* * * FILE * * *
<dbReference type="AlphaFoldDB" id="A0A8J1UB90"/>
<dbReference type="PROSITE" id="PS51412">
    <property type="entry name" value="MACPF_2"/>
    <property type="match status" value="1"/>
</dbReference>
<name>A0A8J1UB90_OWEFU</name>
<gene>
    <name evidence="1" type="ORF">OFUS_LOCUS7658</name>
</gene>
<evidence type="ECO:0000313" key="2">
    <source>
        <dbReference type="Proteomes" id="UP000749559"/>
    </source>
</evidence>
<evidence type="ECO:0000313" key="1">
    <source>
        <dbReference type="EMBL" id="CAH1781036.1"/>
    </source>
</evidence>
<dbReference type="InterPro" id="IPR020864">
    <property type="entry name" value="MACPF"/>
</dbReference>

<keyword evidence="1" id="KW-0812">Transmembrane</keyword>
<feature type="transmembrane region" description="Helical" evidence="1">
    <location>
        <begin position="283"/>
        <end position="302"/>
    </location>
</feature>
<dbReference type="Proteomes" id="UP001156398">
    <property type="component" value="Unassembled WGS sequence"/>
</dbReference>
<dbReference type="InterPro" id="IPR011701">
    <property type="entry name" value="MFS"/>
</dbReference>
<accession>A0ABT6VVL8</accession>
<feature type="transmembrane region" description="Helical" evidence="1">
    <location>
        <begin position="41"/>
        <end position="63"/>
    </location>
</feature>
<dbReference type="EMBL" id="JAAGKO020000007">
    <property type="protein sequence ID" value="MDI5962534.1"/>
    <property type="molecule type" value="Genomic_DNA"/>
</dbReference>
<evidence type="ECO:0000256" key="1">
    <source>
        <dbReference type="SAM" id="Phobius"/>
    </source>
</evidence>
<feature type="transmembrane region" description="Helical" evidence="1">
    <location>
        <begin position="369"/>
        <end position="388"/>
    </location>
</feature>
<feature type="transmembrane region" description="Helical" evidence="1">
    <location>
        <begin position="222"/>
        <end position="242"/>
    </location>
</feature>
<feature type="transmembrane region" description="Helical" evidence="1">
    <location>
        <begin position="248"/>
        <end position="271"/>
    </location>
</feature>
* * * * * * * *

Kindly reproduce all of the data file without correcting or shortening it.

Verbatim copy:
<dbReference type="AlphaFoldDB" id="A0A8J1UB90"/>
<dbReference type="PROSITE" id="PS51412">
    <property type="entry name" value="MACPF_2"/>
    <property type="match status" value="1"/>
</dbReference>
<name>A0A8J1UB90_OWEFU</name>
<gene>
    <name evidence="1" type="ORF">OFUS_LOCUS7658</name>
</gene>
<evidence type="ECO:0000313" key="2">
    <source>
        <dbReference type="Proteomes" id="UP000749559"/>
    </source>
</evidence>
<evidence type="ECO:0000313" key="1">
    <source>
        <dbReference type="EMBL" id="CAH1781036.1"/>
    </source>
</evidence>
<dbReference type="InterPro" id="IPR020864">
    <property type="entry name" value="MACPF"/>
</dbReference>

<keyword evidence="1" id="KW-0812">Transmembrane</keyword>
<feature type="transmembrane region" description="Helical" evidence="1">
    <location>
        <begin position="283"/>
        <end position="302"/>
    </location>
</feature>
<dbReference type="Proteomes" id="UP001156398">
    <property type="component" value="Unassembled WGS sequence"/>
</dbReference>
<dbReference type="InterPro" id="IPR011701">
    <property type="entry name" value="MFS"/>
</dbReference>
<accession>A0ABT6VVL8</accession>
<feature type="transmembrane region" description="Helical" evidence="1">
    <location>
        <begin position="41"/>
        <end position="63"/>
    </location>
</feature>
<dbReference type="EMBL" id="JAAGKO020000007">
    <property type="protein sequence ID" value="MDI5962534.1"/>
    <property type="molecule type" value="Genomic_DNA"/>
</dbReference>
<evidence type="ECO:0000256" key="1">
    <source>
        <dbReference type="SAM" id="Phobius"/>
    </source>
</evidence>
<feature type="transmembrane region" description="Helical" evidence="1">
    <location>
        <begin position="369"/>
        <end position="388"/>
    </location>
</feature>
<feature type="transmembrane region" description="Helical" evidence="1">
    <location>
        <begin position="222"/>
        <end position="242"/>
    </location>
</feature>
<feature type="transmembrane region" description="Helical" evidence="1">
    <location>
        <begin position="248"/>
        <end position="271"/>
    </location>
</feature>